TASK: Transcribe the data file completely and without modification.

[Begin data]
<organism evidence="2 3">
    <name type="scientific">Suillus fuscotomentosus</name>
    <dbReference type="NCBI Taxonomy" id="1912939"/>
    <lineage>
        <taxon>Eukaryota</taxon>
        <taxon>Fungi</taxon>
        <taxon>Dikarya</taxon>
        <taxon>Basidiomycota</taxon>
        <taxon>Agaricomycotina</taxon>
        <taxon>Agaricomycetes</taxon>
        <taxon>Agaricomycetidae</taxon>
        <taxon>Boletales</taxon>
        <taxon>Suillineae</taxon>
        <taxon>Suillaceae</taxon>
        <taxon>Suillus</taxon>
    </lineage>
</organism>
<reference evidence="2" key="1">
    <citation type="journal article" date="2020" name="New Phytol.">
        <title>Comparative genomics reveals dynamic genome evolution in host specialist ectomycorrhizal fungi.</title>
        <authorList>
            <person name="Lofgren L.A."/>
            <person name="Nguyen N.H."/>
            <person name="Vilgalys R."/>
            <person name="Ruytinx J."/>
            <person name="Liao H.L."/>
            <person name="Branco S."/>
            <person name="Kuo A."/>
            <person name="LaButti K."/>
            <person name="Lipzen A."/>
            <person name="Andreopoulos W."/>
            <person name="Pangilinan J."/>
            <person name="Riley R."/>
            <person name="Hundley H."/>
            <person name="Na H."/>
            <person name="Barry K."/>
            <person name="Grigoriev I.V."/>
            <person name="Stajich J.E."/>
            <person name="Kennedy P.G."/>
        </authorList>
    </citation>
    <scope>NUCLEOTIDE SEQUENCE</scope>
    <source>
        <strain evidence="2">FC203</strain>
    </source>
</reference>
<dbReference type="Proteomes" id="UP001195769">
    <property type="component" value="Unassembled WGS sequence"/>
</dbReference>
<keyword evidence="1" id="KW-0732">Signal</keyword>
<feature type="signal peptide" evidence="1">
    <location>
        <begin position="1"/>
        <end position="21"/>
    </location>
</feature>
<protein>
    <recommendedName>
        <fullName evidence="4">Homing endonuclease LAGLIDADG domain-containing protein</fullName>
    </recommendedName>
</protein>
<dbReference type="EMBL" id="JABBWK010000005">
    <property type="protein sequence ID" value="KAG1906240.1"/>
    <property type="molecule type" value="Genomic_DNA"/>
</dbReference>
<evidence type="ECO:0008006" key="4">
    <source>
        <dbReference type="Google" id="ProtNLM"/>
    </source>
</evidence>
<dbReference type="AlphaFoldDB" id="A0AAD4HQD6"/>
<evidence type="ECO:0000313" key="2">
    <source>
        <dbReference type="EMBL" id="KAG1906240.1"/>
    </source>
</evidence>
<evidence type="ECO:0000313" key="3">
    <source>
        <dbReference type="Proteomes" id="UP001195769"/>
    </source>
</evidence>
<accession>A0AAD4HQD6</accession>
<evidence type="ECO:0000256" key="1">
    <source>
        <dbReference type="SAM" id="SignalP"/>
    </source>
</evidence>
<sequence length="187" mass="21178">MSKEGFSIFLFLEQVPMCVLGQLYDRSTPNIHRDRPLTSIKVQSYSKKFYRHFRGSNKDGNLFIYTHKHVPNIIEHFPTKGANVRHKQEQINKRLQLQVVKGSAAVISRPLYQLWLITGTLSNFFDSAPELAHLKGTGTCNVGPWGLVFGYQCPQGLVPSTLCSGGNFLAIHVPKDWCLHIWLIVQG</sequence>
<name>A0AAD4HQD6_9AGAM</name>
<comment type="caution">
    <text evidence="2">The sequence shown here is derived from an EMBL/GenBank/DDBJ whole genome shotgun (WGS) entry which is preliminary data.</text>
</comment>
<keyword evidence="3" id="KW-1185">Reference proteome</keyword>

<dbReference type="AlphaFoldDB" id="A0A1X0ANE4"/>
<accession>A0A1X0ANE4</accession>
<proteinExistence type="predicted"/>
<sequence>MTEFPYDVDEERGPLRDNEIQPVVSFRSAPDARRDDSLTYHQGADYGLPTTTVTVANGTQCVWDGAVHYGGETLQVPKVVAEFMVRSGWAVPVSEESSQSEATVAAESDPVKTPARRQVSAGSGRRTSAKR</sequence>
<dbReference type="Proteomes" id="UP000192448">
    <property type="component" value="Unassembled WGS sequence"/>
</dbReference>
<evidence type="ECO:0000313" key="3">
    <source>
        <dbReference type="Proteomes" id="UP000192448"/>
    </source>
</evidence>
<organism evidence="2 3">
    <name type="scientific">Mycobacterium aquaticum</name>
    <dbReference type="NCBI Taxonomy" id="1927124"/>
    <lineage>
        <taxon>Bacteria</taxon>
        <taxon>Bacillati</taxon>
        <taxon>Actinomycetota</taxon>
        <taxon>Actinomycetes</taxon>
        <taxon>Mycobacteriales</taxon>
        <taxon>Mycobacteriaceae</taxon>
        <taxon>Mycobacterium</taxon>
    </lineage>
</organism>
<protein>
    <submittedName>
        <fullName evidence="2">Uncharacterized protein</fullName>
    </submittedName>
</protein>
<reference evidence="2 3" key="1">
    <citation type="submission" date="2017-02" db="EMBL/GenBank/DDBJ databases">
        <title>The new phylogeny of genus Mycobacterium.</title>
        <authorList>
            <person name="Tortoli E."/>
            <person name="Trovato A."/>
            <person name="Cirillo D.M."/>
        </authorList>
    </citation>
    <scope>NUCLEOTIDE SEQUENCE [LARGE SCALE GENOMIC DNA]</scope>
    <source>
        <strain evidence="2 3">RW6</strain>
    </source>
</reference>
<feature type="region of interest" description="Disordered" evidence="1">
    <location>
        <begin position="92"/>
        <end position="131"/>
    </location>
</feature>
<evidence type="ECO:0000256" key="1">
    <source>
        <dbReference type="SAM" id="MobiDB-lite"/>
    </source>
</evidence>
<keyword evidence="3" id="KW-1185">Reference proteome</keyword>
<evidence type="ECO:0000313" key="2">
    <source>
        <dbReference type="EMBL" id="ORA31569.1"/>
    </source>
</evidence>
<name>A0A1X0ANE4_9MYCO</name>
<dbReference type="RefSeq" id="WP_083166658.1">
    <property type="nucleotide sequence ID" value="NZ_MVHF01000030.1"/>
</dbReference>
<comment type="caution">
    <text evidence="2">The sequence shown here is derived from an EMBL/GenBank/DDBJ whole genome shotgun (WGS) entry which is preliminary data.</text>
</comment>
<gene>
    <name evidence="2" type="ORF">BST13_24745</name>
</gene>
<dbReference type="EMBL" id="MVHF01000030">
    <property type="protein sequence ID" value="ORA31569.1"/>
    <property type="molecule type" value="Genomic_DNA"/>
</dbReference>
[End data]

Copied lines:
<organism evidence="2 3">
    <name type="scientific">Suillus fuscotomentosus</name>
    <dbReference type="NCBI Taxonomy" id="1912939"/>
    <lineage>
        <taxon>Eukaryota</taxon>
        <taxon>Fungi</taxon>
        <taxon>Dikarya</taxon>
        <taxon>Basidiomycota</taxon>
        <taxon>Agaricomycotina</taxon>
        <taxon>Agaricomycetes</taxon>
        <taxon>Agaricomycetidae</taxon>
        <taxon>Boletales</taxon>
        <taxon>Suillineae</taxon>
        <taxon>Suillaceae</taxon>
        <taxon>Suillus</taxon>
    </lineage>
</organism>
<reference evidence="2" key="1">
    <citation type="journal article" date="2020" name="New Phytol.">
        <title>Comparative genomics reveals dynamic genome evolution in host specialist ectomycorrhizal fungi.</title>
        <authorList>
            <person name="Lofgren L.A."/>
            <person name="Nguyen N.H."/>
            <person name="Vilgalys R."/>
            <person name="Ruytinx J."/>
            <person name="Liao H.L."/>
            <person name="Branco S."/>
            <person name="Kuo A."/>
            <person name="LaButti K."/>
            <person name="Lipzen A."/>
            <person name="Andreopoulos W."/>
            <person name="Pangilinan J."/>
            <person name="Riley R."/>
            <person name="Hundley H."/>
            <person name="Na H."/>
            <person name="Barry K."/>
            <person name="Grigoriev I.V."/>
            <person name="Stajich J.E."/>
            <person name="Kennedy P.G."/>
        </authorList>
    </citation>
    <scope>NUCLEOTIDE SEQUENCE</scope>
    <source>
        <strain evidence="2">FC203</strain>
    </source>
</reference>
<dbReference type="Proteomes" id="UP001195769">
    <property type="component" value="Unassembled WGS sequence"/>
</dbReference>
<keyword evidence="1" id="KW-0732">Signal</keyword>
<feature type="signal peptide" evidence="1">
    <location>
        <begin position="1"/>
        <end position="21"/>
    </location>
</feature>
<protein>
    <recommendedName>
        <fullName evidence="4">Homing endonuclease LAGLIDADG domain-containing protein</fullName>
    </recommendedName>
</protein>
<dbReference type="EMBL" id="JABBWK010000005">
    <property type="protein sequence ID" value="KAG1906240.1"/>
    <property type="molecule type" value="Genomic_DNA"/>
</dbReference>
<evidence type="ECO:0008006" key="4">
    <source>
        <dbReference type="Google" id="ProtNLM"/>
    </source>
</evidence>
<dbReference type="AlphaFoldDB" id="A0AAD4HQD6"/>
<evidence type="ECO:0000313" key="2">
    <source>
        <dbReference type="EMBL" id="KAG1906240.1"/>
    </source>
</evidence>
<evidence type="ECO:0000313" key="3">
    <source>
        <dbReference type="Proteomes" id="UP001195769"/>
    </source>
</evidence>
<accession>A0AAD4HQD6</accession>
<evidence type="ECO:0000256" key="1">
    <source>
        <dbReference type="SAM" id="SignalP"/>
    </source>
</evidence>
<sequence length="187" mass="21178">MSKEGFSIFLFLEQVPMCVLGQLYDRSTPNIHRDRPLTSIKVQSYSKKFYRHFRGSNKDGNLFIYTHKHVPNIIEHFPTKGANVRHKQEQINKRLQLQVVKGSAAVISRPLYQLWLITGTLSNFFDSAPELAHLKGTGTCNVGPWGLVFGYQCPQGLVPSTLCSGGNFLAIHVPKDWCLHIWLIVQG</sequence>
<name>A0AAD4HQD6_9AGAM</name>
<comment type="caution">
    <text evidence="2">The sequence shown here is derived from an EMBL/GenBank/DDBJ whole genome shotgun (WGS) entry which is preliminary data.</text>
</comment>
<keyword evidence="3" id="KW-1185">Reference proteome</keyword>

<dbReference type="AlphaFoldDB" id="A0A1X0ANE4"/>
<accession>A0A1X0ANE4</accession>
<proteinExistence type="predicted"/>
<sequence>MTEFPYDVDEERGPLRDNEIQPVVSFRSAPDARRDDSLTYHQGADYGLPTTTVTVANGTQCVWDGAVHYGGETLQVPKVVAEFMVRSGWAVPVSEESSQSEATVAAESDPVKTPARRQVSAGSGRRTSAKR</sequence>
<dbReference type="Proteomes" id="UP000192448">
    <property type="component" value="Unassembled WGS sequence"/>
</dbReference>
<evidence type="ECO:0000313" key="3">
    <source>
        <dbReference type="Proteomes" id="UP000192448"/>
    </source>
</evidence>
<organism evidence="2 3">
    <name type="scientific">Mycobacterium aquaticum</name>
    <dbReference type="NCBI Taxonomy" id="1927124"/>
    <lineage>
        <taxon>Bacteria</taxon>
        <taxon>Bacillati</taxon>
        <taxon>Actinomycetota</taxon>
        <taxon>Actinomycetes</taxon>
        <taxon>Mycobacteriales</taxon>
        <taxon>Mycobacteriaceae</taxon>
        <taxon>Mycobacterium</taxon>
    </lineage>
</organism>
<protein>
    <submittedName>
        <fullName evidence="2">Uncharacterized protein</fullName>
    </submittedName>
</protein>
<reference evidence="2 3" key="1">
    <citation type="submission" date="2017-02" db="EMBL/GenBank/DDBJ databases">
        <title>The new phylogeny of genus Mycobacterium.</title>
        <authorList>
            <person name="Tortoli E."/>
            <person name="Trovato A."/>
            <person name="Cirillo D.M."/>
        </authorList>
    </citation>
    <scope>NUCLEOTIDE SEQUENCE [LARGE SCALE GENOMIC DNA]</scope>
    <source>
        <strain evidence="2 3">RW6</strain>
    </source>
</reference>
<feature type="region of interest" description="Disordered" evidence="1">
    <location>
        <begin position="92"/>
        <end position="131"/>
    </location>
</feature>
<evidence type="ECO:0000256" key="1">
    <source>
        <dbReference type="SAM" id="MobiDB-lite"/>
    </source>
</evidence>
<keyword evidence="3" id="KW-1185">Reference proteome</keyword>
<evidence type="ECO:0000313" key="2">
    <source>
        <dbReference type="EMBL" id="ORA31569.1"/>
    </source>
</evidence>
<name>A0A1X0ANE4_9MYCO</name>
<dbReference type="RefSeq" id="WP_083166658.1">
    <property type="nucleotide sequence ID" value="NZ_MVHF01000030.1"/>
</dbReference>
<comment type="caution">
    <text evidence="2">The sequence shown here is derived from an EMBL/GenBank/DDBJ whole genome shotgun (WGS) entry which is preliminary data.</text>
</comment>
<gene>
    <name evidence="2" type="ORF">BST13_24745</name>
</gene>
<dbReference type="EMBL" id="MVHF01000030">
    <property type="protein sequence ID" value="ORA31569.1"/>
    <property type="molecule type" value="Genomic_DNA"/>
</dbReference>